Getting Boys to Read
Reading research shows that boys are less likely to enjoy reading than girls. More boys than girls struggle with reading and writing at school and boys are more likely to say they don’t spend any time reading outside the classroom.
But it’s tough being a boy in a world dominated by women and girls who love books –whether it's classmates achieving higher reading scores; teachers who seem to be mostly female (lots more woman than men in elementary schools); or mothers and grandmothers who are still the primary carers for most boys aged 10 or younger.
We’ve put together some of our favorite quick fixes to support boy-friendly practice in your school library or classroom.
1. How boy-friendly are your reading spaces?
Sometimes the books on display in classrooms and the library are sending messages about the kind of readers and reading that is valued in your school. Without realizing it the books you feature might make boys think that the space is for girls and not for them. Think how dark-and-mysterious books aimed at boys will display or how pink and sparkly books for girls will look. Too much of either of these and you could exclude half of your reading audience by the book cover messages alone.
Here’s a short video with our top tips for merchandising one of our most popular products, the Reading Hideaway, especially for boys.
Select books which have boy-appeal and turn them face-out so the covers can be seen and you will quickly send out a more boy-friendly message. If you’re struggling to think of which books to feature, there are plenty of excellent booklists online.
As well as the books you feature in your reading area, it is worth thinking about how to make the space itself more relaxed and with more boy-appeal. This could mean an area where boys have some privacy or it might be giving them an input into the design of the surroundings. Ask a group of boys what they would love to sit and read on, even it means cushions or beanbags on the floor. Make sure the colors are gender neutral too and not alienating to boys.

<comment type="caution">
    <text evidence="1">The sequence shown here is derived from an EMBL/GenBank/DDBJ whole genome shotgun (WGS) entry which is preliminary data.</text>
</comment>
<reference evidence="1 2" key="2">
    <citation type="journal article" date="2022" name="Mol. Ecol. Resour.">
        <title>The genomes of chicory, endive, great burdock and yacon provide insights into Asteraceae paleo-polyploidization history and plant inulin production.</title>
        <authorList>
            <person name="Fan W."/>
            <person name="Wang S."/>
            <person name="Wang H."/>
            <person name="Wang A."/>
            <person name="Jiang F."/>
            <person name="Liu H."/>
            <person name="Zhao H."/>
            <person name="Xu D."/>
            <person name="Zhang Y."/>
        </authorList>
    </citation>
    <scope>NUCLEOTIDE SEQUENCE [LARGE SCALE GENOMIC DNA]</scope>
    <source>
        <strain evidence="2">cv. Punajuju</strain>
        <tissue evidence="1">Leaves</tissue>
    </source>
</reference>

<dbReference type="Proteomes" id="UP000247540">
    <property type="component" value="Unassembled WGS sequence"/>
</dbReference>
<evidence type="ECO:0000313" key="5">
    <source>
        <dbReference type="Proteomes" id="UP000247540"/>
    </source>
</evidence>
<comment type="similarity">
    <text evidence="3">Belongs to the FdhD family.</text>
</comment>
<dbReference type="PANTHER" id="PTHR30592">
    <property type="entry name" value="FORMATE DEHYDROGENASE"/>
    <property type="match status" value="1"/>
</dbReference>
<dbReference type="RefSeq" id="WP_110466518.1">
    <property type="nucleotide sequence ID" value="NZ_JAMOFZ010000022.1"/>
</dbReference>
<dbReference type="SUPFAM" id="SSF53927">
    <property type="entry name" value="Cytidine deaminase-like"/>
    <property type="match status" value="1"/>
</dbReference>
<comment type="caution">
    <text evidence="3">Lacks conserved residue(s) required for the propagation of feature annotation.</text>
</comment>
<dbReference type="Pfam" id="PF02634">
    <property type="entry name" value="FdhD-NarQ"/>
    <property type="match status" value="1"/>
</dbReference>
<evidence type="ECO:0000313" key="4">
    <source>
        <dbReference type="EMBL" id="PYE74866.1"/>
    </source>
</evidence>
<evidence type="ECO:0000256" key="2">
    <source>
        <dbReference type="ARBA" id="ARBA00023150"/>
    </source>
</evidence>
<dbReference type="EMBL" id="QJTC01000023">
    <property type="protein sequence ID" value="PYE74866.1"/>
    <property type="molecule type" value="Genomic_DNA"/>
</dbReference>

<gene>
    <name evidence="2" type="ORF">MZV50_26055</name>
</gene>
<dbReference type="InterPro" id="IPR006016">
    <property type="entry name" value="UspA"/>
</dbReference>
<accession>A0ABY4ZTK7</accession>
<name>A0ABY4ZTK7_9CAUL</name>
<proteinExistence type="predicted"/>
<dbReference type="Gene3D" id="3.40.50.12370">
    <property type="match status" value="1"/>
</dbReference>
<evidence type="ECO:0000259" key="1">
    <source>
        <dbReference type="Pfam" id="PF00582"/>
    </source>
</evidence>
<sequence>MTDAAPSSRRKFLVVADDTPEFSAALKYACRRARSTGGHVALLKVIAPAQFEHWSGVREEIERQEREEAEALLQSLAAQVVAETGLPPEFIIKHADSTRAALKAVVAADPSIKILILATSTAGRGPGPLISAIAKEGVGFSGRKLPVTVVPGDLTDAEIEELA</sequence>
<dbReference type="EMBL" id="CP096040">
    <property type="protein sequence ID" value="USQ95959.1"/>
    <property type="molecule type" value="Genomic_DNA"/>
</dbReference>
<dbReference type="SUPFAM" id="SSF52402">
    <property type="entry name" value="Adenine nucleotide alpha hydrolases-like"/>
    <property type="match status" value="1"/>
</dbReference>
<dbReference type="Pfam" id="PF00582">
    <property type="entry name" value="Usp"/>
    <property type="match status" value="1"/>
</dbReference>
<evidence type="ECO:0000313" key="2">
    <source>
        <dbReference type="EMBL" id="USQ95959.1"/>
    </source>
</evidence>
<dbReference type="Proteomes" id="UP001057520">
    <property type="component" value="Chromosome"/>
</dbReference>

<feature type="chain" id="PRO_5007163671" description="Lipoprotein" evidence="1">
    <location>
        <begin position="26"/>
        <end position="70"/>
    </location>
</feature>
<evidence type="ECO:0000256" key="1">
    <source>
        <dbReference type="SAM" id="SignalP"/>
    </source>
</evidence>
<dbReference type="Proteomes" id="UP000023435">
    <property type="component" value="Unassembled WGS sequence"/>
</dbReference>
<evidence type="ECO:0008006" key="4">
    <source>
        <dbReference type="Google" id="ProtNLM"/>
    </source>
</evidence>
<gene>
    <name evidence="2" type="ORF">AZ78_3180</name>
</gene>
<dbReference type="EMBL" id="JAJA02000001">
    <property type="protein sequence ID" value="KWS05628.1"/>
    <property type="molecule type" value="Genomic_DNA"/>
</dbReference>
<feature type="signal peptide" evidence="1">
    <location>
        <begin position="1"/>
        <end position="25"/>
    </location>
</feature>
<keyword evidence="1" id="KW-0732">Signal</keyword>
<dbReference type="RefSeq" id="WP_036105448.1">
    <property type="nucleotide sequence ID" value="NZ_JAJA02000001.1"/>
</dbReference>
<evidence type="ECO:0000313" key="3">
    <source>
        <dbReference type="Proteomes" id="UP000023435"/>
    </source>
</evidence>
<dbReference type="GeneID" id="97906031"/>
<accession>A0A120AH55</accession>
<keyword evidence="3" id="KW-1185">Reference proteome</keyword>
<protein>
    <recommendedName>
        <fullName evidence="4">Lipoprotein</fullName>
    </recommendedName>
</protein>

2. Reading for pleasure does not always mean fiction.
Many young readers, especially boys, find their reading enjoyment, and indeed passion, in facts, jokes or even poetry. There are an increasing number of great titles published for young readers about real situations and events – history, politics, the environment, supernatural happenings, sports, amazing facts - which are told as a narrative or story.
Here’s a flavour of what narrative non-fiction is all about:
It’s also worth rescuing small books – especially collections of jokes, fast facts and poetry – often hidden between the bigger books on the non-fiction shelves. Display them in a prominent position where boys will see them. Books you can dip in and out of will be more tempting to reluctant readers than longer fiction.
3. Make reading active
Boys are active, so incorporate this into reading time. Get children to “act out” what they have read, and pretend to be book characters. For younger children, after reading a book, draw the characters together, or make puppets and put on a show.
4. Give lots of praise and support boys’ reading choices
Boys thrive on praise and will love getting attention for positive behaviors! When he is reading well, give him encouragement. Always try to be specific rather than general about the praise you are giving. and it will have more impact. If a boy can understand exactly what he has done to earn the praise he will learn more quickly. Make it clear that if he makes a mistake in reading he is not a failure – that’s the way you learn. Allow boys to make ‘real’ reading choices when reading for pleasure rather than what you would like them to choose. Validate these choices with positive reinforcement and genuine interest.
5. Celebrate reading in all its formats
Avoid sending out a message, however subliminal, which says print fiction is better than electronic media or comics.
The Schools Library Journal has regular features and reviews of reading and storytelling apps.
Comics are a great way to encourage boys to read as they tend to be visual learners. Here are the 10 best graphic novels of 2016 selected by the “Good Comics for Kids” bloggers.
My own 6-year-old son is a strong reader for his age, thanks to the heroics and potty-humor of Captain Underpants! The comic book style writing taught him how to read with emotion and inflection, something not all genres can do, and the boy-humor really got him hooked! We used the momentum we gained from his own personal discovery of reading for pleasure to expose him to new genres whenever we can. Thank goodness for “the power of underpants.